You can just about make out a domed droid in the right of the frame [47:41]. This appears to be the same class of droid as LIN-V8K, which lined up in front of the sandcrawler with R2-D2 and C-3PO in 'A New Hope'.
The streets of Daiyu are full of neon signs with strange characters that form part of an alphabet called Aurebesh. Signs in this scene [03:02] include, ‘market’, ‘bank’ and a couple that rather hilariously say ‘gungan snacks’.
The begging clone trooper’s (Temuera Morrison) armour carries the markings of the 501st clone battalion, which explains why Obi-Wan looks so perturbed. It would have instantly reminded him of Anakin and his padawan Ahsoka Tano, who were assigned to the 501st and formed a strong bond with its commanding officer, Rex. Obi-Wan may also be considering the fact that it was troopers from the 501st who Anakin led into the Jedi Temple during Order 66.
Obi-Wan is approached by a spice dealer called Tetha Grig, played by none other than his real-life daughter, Esther-Rose McGregor.
When Tetha slips a free vial of spice in Obi-Wan’s pocket, it’s in stark contrast to a similar scene in 'Attack of the Clones'. When Obi-Wan and Anakin chase bounty hunter Zam Wesell into a cantina, the Jedi master is approached by a dealer selling death sticks and instantly uses a Jedi mind trick to encourage the criminal to change his ways. Here on Daiyu, the broken Jedi makes no such effort.
Haja Estree tells his contact to give the mother and son he is supposedly helping “safe passage to Correlia,” this is Han Solo’s home planet.
Haja says: “The Jedi must protect their own.” This is rather ironic considering the order’s failure to protect its own hastened its downfall.
Ewan McGregor strokes his chin in thought (08:52), almost certainly a choice made from observing Alec Guinness’s hand gestures in 'A New Hope'.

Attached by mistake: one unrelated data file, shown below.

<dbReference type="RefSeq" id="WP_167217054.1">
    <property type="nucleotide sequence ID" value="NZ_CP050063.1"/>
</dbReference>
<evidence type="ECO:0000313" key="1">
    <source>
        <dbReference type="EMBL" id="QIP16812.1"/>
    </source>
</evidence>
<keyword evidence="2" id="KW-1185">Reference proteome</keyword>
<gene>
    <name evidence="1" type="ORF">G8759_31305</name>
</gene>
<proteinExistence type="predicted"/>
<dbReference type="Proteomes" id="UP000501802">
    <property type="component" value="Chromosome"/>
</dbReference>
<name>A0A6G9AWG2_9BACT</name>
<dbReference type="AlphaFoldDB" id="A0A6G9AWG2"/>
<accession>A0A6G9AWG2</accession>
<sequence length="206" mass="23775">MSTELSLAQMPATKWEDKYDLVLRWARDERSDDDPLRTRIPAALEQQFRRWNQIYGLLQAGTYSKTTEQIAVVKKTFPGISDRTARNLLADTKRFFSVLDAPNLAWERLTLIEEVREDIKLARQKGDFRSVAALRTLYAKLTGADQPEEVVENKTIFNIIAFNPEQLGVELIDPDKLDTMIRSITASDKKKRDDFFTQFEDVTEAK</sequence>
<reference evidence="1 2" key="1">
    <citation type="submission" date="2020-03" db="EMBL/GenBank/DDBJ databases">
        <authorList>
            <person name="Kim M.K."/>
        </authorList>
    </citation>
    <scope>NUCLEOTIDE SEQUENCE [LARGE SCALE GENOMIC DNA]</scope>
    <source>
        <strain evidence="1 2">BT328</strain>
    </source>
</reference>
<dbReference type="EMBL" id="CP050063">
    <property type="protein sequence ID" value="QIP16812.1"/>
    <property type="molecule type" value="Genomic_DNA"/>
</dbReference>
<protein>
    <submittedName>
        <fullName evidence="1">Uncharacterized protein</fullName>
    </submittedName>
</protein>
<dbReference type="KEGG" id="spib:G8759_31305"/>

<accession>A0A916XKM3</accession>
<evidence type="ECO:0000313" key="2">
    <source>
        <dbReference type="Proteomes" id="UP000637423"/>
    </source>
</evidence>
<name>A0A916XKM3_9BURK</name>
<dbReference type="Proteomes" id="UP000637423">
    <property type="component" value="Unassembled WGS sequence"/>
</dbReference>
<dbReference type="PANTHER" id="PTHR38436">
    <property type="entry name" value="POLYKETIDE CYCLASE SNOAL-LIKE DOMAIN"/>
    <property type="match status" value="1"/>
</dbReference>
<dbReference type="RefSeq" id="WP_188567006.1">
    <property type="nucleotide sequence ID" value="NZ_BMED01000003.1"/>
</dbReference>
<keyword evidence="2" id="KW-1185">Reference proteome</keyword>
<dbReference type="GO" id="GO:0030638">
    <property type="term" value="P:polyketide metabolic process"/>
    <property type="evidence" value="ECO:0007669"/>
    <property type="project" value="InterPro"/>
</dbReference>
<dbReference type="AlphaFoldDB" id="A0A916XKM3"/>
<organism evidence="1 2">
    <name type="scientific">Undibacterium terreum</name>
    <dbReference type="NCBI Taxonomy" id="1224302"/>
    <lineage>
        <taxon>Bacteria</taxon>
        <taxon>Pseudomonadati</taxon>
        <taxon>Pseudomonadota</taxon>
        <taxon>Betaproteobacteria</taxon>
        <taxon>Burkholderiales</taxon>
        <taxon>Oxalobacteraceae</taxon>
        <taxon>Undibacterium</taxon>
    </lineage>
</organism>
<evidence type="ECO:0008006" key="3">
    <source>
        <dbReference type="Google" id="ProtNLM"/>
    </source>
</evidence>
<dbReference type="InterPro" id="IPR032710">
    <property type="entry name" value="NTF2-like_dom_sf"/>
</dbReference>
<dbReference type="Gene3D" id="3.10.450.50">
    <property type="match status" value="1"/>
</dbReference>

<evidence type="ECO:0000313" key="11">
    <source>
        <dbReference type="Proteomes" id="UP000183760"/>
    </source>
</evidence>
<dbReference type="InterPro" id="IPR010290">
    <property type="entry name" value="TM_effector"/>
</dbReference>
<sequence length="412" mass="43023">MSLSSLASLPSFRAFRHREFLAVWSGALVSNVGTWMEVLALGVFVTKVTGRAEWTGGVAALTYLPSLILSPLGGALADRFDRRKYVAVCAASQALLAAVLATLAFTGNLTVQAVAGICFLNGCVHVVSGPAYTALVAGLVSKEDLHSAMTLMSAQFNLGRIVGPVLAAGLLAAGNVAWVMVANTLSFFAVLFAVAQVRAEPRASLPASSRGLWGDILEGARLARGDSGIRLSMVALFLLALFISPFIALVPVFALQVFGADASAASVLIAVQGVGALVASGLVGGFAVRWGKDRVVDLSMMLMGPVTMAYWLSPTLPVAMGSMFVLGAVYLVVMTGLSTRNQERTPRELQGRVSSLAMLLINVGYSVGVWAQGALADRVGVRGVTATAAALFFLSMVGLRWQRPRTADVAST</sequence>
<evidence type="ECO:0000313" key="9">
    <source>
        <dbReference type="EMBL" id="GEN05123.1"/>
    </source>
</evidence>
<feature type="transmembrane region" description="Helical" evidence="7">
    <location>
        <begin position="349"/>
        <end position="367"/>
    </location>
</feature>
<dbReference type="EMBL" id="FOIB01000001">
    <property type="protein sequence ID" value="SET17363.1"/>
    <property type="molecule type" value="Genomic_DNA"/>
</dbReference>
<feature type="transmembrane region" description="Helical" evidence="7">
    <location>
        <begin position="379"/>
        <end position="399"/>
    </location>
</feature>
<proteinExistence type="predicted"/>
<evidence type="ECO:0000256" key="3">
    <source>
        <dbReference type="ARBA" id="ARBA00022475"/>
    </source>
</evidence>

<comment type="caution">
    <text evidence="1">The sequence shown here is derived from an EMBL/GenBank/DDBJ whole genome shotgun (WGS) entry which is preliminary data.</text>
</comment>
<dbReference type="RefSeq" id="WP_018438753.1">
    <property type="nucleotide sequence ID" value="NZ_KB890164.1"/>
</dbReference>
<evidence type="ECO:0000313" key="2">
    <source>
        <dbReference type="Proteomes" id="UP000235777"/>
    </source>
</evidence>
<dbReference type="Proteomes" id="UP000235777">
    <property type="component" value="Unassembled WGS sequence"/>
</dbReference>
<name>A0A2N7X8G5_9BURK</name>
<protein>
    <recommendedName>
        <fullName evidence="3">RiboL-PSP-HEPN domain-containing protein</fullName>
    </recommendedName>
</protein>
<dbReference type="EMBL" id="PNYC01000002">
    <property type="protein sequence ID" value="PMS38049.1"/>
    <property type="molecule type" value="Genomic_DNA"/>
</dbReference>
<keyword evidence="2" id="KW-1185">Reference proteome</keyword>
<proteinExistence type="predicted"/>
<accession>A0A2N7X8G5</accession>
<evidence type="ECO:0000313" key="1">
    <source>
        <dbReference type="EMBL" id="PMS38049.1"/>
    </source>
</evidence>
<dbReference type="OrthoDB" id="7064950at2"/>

The horned thug with facial tattoos that confronts Obi-Wan as he nears Leia’s holding cell is a zabrak, the same species as the Jedi’s nemesis, Darth Maul.
Young Leia is stunned into silence as she walks into the path of a large hairy alien, which reminds us that despite her advanced demeanor, she’s not the plucky princess from the original trilogy quite yet. In stark contrast, when Princess Leia encounters Chewbacca (Peter Mayhew), the large hairy Wookie in 'A New Hope', she famously says: “Will somebody get this big walking carpet out of my way?”
Tetha Grig can be seen pedaling spice to another potential customer [17:49].
Original Trilogy aficionados will recognize this bounty hunter as 4-LOM, the droid that unsuccessfully teamed up with fellow bounty hunter Zuckus to hunt down Han Solo. However, it’s actually a variation of the same droid called 1-JAC.
On the run
As Reva surveys the city from her vantage point, a large green sign reads “milk” in Aurebesh [20:29].
Another example of Obi-Wan’s lack of confidence and general all round rustiness is his poor aim with a blaster.
It would appear that Haja’s sudden insistence on helping Kenobi and Leia, and his willingness to confront Reva to buy them some time, suggests that he at least knows who Obi-Wan is, following the Jedi’s leaked identity.
Reva’s telepathic ability, which she uses on Haja, indicates her strength with the force and could be what the Grand Inquisitor is referring to earlier in the episode when he says: “Your ability gave you station.”
Reva stands watching the cargo transport leave, with her lightsaber extended and cape billowing in the wind. This shot bears a striking resemblance to when Vader is unable to prevent the Tantive IV’s escape at the end of Rogue One.
The second episode ends with Vader floating in a bacta tank. If this is the same one he uses in 'Rogue One', he’s situated in his castle on Mustafar, the planet where he dueled Kenobi at the end of 'Revenge of the Sith'.